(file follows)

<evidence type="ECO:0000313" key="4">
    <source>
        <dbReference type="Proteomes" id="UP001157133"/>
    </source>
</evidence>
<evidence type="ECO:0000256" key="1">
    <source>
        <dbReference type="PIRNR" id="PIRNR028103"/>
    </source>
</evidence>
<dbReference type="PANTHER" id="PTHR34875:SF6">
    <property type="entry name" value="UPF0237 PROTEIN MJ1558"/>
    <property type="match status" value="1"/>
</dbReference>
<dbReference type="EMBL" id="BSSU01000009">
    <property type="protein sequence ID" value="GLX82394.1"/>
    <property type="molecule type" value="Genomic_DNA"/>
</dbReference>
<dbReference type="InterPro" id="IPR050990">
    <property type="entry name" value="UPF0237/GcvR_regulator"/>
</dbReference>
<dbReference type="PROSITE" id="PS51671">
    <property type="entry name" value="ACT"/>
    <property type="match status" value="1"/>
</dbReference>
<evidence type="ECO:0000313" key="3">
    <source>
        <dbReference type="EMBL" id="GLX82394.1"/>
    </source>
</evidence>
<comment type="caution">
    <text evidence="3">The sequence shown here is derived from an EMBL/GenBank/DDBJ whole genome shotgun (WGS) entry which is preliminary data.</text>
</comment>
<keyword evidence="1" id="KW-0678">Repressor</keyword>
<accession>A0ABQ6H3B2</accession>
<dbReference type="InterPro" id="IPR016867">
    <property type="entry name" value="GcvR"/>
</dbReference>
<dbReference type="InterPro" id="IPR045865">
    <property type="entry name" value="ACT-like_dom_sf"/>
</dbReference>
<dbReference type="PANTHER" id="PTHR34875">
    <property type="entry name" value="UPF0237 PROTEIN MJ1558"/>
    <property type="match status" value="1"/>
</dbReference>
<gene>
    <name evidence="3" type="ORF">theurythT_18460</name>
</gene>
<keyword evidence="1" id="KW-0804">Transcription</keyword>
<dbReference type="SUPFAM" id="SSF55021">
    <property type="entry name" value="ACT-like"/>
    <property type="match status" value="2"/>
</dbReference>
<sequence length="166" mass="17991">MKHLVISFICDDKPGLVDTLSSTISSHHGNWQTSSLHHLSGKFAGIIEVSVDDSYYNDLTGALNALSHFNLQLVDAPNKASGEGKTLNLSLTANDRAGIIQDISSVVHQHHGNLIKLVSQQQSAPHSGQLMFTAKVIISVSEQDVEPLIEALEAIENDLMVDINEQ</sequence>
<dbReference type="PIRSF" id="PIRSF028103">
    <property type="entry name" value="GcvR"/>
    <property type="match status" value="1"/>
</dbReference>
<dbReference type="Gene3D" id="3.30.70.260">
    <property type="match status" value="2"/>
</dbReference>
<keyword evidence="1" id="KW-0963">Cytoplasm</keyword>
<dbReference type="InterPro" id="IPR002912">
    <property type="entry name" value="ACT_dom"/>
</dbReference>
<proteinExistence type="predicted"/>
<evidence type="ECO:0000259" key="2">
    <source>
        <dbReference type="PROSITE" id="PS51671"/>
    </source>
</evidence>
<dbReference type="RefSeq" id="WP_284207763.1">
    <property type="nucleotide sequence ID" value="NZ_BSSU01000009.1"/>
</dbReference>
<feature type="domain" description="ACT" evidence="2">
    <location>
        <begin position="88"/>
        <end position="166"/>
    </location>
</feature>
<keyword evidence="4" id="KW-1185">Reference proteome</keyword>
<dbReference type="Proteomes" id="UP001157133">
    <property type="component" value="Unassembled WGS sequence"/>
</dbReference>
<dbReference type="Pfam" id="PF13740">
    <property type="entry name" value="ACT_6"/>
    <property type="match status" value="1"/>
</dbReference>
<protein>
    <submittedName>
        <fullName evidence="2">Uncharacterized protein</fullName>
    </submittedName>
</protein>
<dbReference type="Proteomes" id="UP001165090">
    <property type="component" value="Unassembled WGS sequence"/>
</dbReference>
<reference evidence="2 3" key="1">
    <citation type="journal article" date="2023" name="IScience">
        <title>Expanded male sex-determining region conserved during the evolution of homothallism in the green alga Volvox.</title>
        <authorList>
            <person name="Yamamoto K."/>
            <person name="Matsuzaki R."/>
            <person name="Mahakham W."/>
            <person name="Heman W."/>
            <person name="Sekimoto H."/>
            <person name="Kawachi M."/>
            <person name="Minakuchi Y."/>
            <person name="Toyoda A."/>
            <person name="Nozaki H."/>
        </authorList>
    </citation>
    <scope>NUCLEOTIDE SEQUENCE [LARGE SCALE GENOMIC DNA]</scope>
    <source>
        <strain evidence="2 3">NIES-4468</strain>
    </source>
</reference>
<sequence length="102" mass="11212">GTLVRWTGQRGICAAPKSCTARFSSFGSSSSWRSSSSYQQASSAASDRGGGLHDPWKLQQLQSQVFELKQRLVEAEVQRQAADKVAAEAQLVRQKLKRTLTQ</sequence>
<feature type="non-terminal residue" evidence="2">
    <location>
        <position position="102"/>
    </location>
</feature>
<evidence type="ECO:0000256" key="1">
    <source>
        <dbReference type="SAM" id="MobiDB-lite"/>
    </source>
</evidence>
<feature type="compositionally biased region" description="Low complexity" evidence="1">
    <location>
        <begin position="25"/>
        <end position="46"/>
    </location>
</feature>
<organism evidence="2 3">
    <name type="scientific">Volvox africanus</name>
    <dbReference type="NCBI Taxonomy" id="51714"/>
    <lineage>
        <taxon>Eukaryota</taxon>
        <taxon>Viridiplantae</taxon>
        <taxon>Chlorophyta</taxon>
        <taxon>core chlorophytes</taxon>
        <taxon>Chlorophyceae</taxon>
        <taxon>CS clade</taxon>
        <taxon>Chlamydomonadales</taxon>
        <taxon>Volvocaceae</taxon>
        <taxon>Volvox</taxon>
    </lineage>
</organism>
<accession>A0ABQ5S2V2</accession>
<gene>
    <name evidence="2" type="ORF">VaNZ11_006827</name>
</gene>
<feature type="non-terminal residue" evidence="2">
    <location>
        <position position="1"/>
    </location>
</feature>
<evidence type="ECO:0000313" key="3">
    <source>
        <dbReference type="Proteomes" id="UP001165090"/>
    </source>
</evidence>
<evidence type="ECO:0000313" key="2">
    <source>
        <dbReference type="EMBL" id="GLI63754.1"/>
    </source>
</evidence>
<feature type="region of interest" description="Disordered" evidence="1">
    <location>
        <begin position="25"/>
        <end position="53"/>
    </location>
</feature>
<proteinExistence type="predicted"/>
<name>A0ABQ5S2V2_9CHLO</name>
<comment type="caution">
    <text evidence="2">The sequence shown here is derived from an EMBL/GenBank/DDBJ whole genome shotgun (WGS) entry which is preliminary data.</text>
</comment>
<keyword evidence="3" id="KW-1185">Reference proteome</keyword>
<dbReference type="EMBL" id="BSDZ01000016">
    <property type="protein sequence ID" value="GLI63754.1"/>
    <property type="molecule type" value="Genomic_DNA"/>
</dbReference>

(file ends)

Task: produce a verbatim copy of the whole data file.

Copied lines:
<evidence type="ECO:0000313" key="4">
    <source>
        <dbReference type="Proteomes" id="UP001157133"/>
    </source>
</evidence>
<evidence type="ECO:0000256" key="1">
    <source>
        <dbReference type="PIRNR" id="PIRNR028103"/>
    </source>
</evidence>
<dbReference type="PANTHER" id="PTHR34875:SF6">
    <property type="entry name" value="UPF0237 PROTEIN MJ1558"/>
    <property type="match status" value="1"/>
</dbReference>
<dbReference type="EMBL" id="BSSU01000009">
    <property type="protein sequence ID" value="GLX82394.1"/>
    <property type="molecule type" value="Genomic_DNA"/>
</dbReference>
<dbReference type="InterPro" id="IPR050990">
    <property type="entry name" value="UPF0237/GcvR_regulator"/>
</dbReference>
<dbReference type="PROSITE" id="PS51671">
    <property type="entry name" value="ACT"/>
    <property type="match status" value="1"/>
</dbReference>
<evidence type="ECO:0000313" key="3">
    <source>
        <dbReference type="EMBL" id="GLX82394.1"/>
    </source>
</evidence>
<comment type="caution">
    <text evidence="3">The sequence shown here is derived from an EMBL/GenBank/DDBJ whole genome shotgun (WGS) entry which is preliminary data.</text>
</comment>
<keyword evidence="1" id="KW-0678">Repressor</keyword>
<accession>A0ABQ6H3B2</accession>
<dbReference type="InterPro" id="IPR016867">
    <property type="entry name" value="GcvR"/>
</dbReference>
<dbReference type="InterPro" id="IPR045865">
    <property type="entry name" value="ACT-like_dom_sf"/>
</dbReference>
<dbReference type="PANTHER" id="PTHR34875">
    <property type="entry name" value="UPF0237 PROTEIN MJ1558"/>
    <property type="match status" value="1"/>
</dbReference>
<gene>
    <name evidence="3" type="ORF">theurythT_18460</name>
</gene>
<keyword evidence="1" id="KW-0804">Transcription</keyword>
<dbReference type="SUPFAM" id="SSF55021">
    <property type="entry name" value="ACT-like"/>
    <property type="match status" value="2"/>
</dbReference>
<sequence length="166" mass="17991">MKHLVISFICDDKPGLVDTLSSTISSHHGNWQTSSLHHLSGKFAGIIEVSVDDSYYNDLTGALNALSHFNLQLVDAPNKASGEGKTLNLSLTANDRAGIIQDISSVVHQHHGNLIKLVSQQQSAPHSGQLMFTAKVIISVSEQDVEPLIEALEAIENDLMVDINEQ</sequence>
<dbReference type="PIRSF" id="PIRSF028103">
    <property type="entry name" value="GcvR"/>
    <property type="match status" value="1"/>
</dbReference>
<dbReference type="Gene3D" id="3.30.70.260">
    <property type="match status" value="2"/>
</dbReference>
<keyword evidence="1" id="KW-0963">Cytoplasm</keyword>
<dbReference type="InterPro" id="IPR002912">
    <property type="entry name" value="ACT_dom"/>
</dbReference>
<proteinExistence type="predicted"/>
<evidence type="ECO:0000259" key="2">
    <source>
        <dbReference type="PROSITE" id="PS51671"/>
    </source>
</evidence>
<dbReference type="RefSeq" id="WP_284207763.1">
    <property type="nucleotide sequence ID" value="NZ_BSSU01000009.1"/>
</dbReference>
<feature type="domain" description="ACT" evidence="2">
    <location>
        <begin position="88"/>
        <end position="166"/>
    </location>
</feature>
<keyword evidence="4" id="KW-1185">Reference proteome</keyword>
<dbReference type="Proteomes" id="UP001157133">
    <property type="component" value="Unassembled WGS sequence"/>
</dbReference>
<dbReference type="Pfam" id="PF13740">
    <property type="entry name" value="ACT_6"/>
    <property type="match status" value="1"/>
</dbReference>
<protein>
    <submittedName>
        <fullName evidence="2">Uncharacterized protein</fullName>
    </submittedName>
</protein>
<dbReference type="Proteomes" id="UP001165090">
    <property type="component" value="Unassembled WGS sequence"/>
</dbReference>
<reference evidence="2 3" key="1">
    <citation type="journal article" date="2023" name="IScience">
        <title>Expanded male sex-determining region conserved during the evolution of homothallism in the green alga Volvox.</title>
        <authorList>
            <person name="Yamamoto K."/>
            <person name="Matsuzaki R."/>
            <person name="Mahakham W."/>
            <person name="Heman W."/>
            <person name="Sekimoto H."/>
            <person name="Kawachi M."/>
            <person name="Minakuchi Y."/>
            <person name="Toyoda A."/>
            <person name="Nozaki H."/>
        </authorList>
    </citation>
    <scope>NUCLEOTIDE SEQUENCE [LARGE SCALE GENOMIC DNA]</scope>
    <source>
        <strain evidence="2 3">NIES-4468</strain>
    </source>
</reference>
<sequence length="102" mass="11212">GTLVRWTGQRGICAAPKSCTARFSSFGSSSSWRSSSSYQQASSAASDRGGGLHDPWKLQQLQSQVFELKQRLVEAEVQRQAADKVAAEAQLVRQKLKRTLTQ</sequence>
<feature type="non-terminal residue" evidence="2">
    <location>
        <position position="102"/>
    </location>
</feature>
<evidence type="ECO:0000256" key="1">
    <source>
        <dbReference type="SAM" id="MobiDB-lite"/>
    </source>
</evidence>
<feature type="compositionally biased region" description="Low complexity" evidence="1">
    <location>
        <begin position="25"/>
        <end position="46"/>
    </location>
</feature>
<organism evidence="2 3">
    <name type="scientific">Volvox africanus</name>
    <dbReference type="NCBI Taxonomy" id="51714"/>
    <lineage>
        <taxon>Eukaryota</taxon>
        <taxon>Viridiplantae</taxon>
        <taxon>Chlorophyta</taxon>
        <taxon>core chlorophytes</taxon>
        <taxon>Chlorophyceae</taxon>
        <taxon>CS clade</taxon>
        <taxon>Chlamydomonadales</taxon>
        <taxon>Volvocaceae</taxon>
        <taxon>Volvox</taxon>
    </lineage>
</organism>
<accession>A0ABQ5S2V2</accession>
<gene>
    <name evidence="2" type="ORF">VaNZ11_006827</name>
</gene>
<feature type="non-terminal residue" evidence="2">
    <location>
        <position position="1"/>
    </location>
</feature>
<evidence type="ECO:0000313" key="3">
    <source>
        <dbReference type="Proteomes" id="UP001165090"/>
    </source>
</evidence>
<evidence type="ECO:0000313" key="2">
    <source>
        <dbReference type="EMBL" id="GLI63754.1"/>
    </source>
</evidence>
<feature type="region of interest" description="Disordered" evidence="1">
    <location>
        <begin position="25"/>
        <end position="53"/>
    </location>
</feature>
<proteinExistence type="predicted"/>
<name>A0ABQ5S2V2_9CHLO</name>
<comment type="caution">
    <text evidence="2">The sequence shown here is derived from an EMBL/GenBank/DDBJ whole genome shotgun (WGS) entry which is preliminary data.</text>
</comment>
<keyword evidence="3" id="KW-1185">Reference proteome</keyword>
<dbReference type="EMBL" id="BSDZ01000016">
    <property type="protein sequence ID" value="GLI63754.1"/>
    <property type="molecule type" value="Genomic_DNA"/>
</dbReference>